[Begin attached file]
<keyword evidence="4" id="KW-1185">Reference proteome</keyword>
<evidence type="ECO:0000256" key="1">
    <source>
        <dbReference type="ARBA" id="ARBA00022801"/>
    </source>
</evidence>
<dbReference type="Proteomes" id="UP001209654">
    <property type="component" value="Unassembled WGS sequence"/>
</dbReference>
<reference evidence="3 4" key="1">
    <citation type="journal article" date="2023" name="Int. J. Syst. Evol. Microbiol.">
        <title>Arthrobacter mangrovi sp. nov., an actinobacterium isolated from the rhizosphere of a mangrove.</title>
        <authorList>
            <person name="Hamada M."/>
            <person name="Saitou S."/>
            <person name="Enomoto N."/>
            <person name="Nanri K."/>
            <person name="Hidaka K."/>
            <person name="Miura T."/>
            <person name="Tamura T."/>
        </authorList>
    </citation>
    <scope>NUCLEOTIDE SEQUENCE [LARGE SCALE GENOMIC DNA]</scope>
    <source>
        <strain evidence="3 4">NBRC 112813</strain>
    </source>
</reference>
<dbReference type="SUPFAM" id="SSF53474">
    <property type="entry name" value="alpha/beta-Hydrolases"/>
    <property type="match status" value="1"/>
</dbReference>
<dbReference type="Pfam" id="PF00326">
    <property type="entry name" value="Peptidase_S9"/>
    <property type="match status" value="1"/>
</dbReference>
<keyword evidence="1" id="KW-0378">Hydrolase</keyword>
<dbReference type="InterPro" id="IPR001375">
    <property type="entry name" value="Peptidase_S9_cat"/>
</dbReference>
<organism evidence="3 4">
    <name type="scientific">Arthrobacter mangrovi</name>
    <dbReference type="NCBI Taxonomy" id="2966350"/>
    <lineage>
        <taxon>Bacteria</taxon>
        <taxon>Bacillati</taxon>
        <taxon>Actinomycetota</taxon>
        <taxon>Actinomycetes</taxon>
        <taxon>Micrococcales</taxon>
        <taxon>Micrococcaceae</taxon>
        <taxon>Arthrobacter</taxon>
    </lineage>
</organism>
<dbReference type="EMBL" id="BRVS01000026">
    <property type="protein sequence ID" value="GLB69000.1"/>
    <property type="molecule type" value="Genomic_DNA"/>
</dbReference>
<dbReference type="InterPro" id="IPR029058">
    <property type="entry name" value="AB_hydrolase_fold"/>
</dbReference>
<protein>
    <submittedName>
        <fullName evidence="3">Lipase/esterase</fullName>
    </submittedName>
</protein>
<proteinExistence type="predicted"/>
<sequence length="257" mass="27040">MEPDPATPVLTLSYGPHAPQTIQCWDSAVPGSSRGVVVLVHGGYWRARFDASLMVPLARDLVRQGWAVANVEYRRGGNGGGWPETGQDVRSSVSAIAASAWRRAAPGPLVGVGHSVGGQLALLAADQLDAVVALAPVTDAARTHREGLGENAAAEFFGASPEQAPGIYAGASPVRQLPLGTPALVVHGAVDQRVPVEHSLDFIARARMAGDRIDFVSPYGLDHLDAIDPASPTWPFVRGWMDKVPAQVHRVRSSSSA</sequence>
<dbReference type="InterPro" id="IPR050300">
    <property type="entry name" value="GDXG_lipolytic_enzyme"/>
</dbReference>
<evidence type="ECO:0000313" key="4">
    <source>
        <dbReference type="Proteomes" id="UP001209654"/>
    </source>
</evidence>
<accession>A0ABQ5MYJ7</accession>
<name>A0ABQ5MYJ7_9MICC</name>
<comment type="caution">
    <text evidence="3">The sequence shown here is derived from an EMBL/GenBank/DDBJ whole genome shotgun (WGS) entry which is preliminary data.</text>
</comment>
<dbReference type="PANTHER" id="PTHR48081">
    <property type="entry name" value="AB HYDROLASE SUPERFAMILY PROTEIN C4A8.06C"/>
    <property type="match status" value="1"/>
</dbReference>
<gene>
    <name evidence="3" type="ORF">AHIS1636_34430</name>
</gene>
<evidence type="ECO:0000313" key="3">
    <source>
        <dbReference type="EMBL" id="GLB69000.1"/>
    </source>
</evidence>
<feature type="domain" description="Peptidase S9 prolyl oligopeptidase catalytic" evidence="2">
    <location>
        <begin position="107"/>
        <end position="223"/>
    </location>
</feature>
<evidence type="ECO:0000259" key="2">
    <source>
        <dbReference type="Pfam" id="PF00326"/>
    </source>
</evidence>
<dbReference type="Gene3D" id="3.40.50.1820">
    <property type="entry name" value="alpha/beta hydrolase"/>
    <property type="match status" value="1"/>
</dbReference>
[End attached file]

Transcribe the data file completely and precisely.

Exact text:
<keyword evidence="4" id="KW-1185">Reference proteome</keyword>
<evidence type="ECO:0000256" key="1">
    <source>
        <dbReference type="ARBA" id="ARBA00022801"/>
    </source>
</evidence>
<dbReference type="Proteomes" id="UP001209654">
    <property type="component" value="Unassembled WGS sequence"/>
</dbReference>
<reference evidence="3 4" key="1">
    <citation type="journal article" date="2023" name="Int. J. Syst. Evol. Microbiol.">
        <title>Arthrobacter mangrovi sp. nov., an actinobacterium isolated from the rhizosphere of a mangrove.</title>
        <authorList>
            <person name="Hamada M."/>
            <person name="Saitou S."/>
            <person name="Enomoto N."/>
            <person name="Nanri K."/>
            <person name="Hidaka K."/>
            <person name="Miura T."/>
            <person name="Tamura T."/>
        </authorList>
    </citation>
    <scope>NUCLEOTIDE SEQUENCE [LARGE SCALE GENOMIC DNA]</scope>
    <source>
        <strain evidence="3 4">NBRC 112813</strain>
    </source>
</reference>
<dbReference type="SUPFAM" id="SSF53474">
    <property type="entry name" value="alpha/beta-Hydrolases"/>
    <property type="match status" value="1"/>
</dbReference>
<dbReference type="Pfam" id="PF00326">
    <property type="entry name" value="Peptidase_S9"/>
    <property type="match status" value="1"/>
</dbReference>
<keyword evidence="1" id="KW-0378">Hydrolase</keyword>
<dbReference type="InterPro" id="IPR001375">
    <property type="entry name" value="Peptidase_S9_cat"/>
</dbReference>
<organism evidence="3 4">
    <name type="scientific">Arthrobacter mangrovi</name>
    <dbReference type="NCBI Taxonomy" id="2966350"/>
    <lineage>
        <taxon>Bacteria</taxon>
        <taxon>Bacillati</taxon>
        <taxon>Actinomycetota</taxon>
        <taxon>Actinomycetes</taxon>
        <taxon>Micrococcales</taxon>
        <taxon>Micrococcaceae</taxon>
        <taxon>Arthrobacter</taxon>
    </lineage>
</organism>
<dbReference type="EMBL" id="BRVS01000026">
    <property type="protein sequence ID" value="GLB69000.1"/>
    <property type="molecule type" value="Genomic_DNA"/>
</dbReference>
<dbReference type="InterPro" id="IPR029058">
    <property type="entry name" value="AB_hydrolase_fold"/>
</dbReference>
<protein>
    <submittedName>
        <fullName evidence="3">Lipase/esterase</fullName>
    </submittedName>
</protein>
<proteinExistence type="predicted"/>
<sequence length="257" mass="27040">MEPDPATPVLTLSYGPHAPQTIQCWDSAVPGSSRGVVVLVHGGYWRARFDASLMVPLARDLVRQGWAVANVEYRRGGNGGGWPETGQDVRSSVSAIAASAWRRAAPGPLVGVGHSVGGQLALLAADQLDAVVALAPVTDAARTHREGLGENAAAEFFGASPEQAPGIYAGASPVRQLPLGTPALVVHGAVDQRVPVEHSLDFIARARMAGDRIDFVSPYGLDHLDAIDPASPTWPFVRGWMDKVPAQVHRVRSSSSA</sequence>
<dbReference type="InterPro" id="IPR050300">
    <property type="entry name" value="GDXG_lipolytic_enzyme"/>
</dbReference>
<evidence type="ECO:0000313" key="4">
    <source>
        <dbReference type="Proteomes" id="UP001209654"/>
    </source>
</evidence>
<accession>A0ABQ5MYJ7</accession>
<name>A0ABQ5MYJ7_9MICC</name>
<comment type="caution">
    <text evidence="3">The sequence shown here is derived from an EMBL/GenBank/DDBJ whole genome shotgun (WGS) entry which is preliminary data.</text>
</comment>
<dbReference type="PANTHER" id="PTHR48081">
    <property type="entry name" value="AB HYDROLASE SUPERFAMILY PROTEIN C4A8.06C"/>
    <property type="match status" value="1"/>
</dbReference>
<gene>
    <name evidence="3" type="ORF">AHIS1636_34430</name>
</gene>
<evidence type="ECO:0000313" key="3">
    <source>
        <dbReference type="EMBL" id="GLB69000.1"/>
    </source>
</evidence>
<feature type="domain" description="Peptidase S9 prolyl oligopeptidase catalytic" evidence="2">
    <location>
        <begin position="107"/>
        <end position="223"/>
    </location>
</feature>
<evidence type="ECO:0000259" key="2">
    <source>
        <dbReference type="Pfam" id="PF00326"/>
    </source>
</evidence>
<dbReference type="Gene3D" id="3.40.50.1820">
    <property type="entry name" value="alpha/beta hydrolase"/>
    <property type="match status" value="1"/>
</dbReference>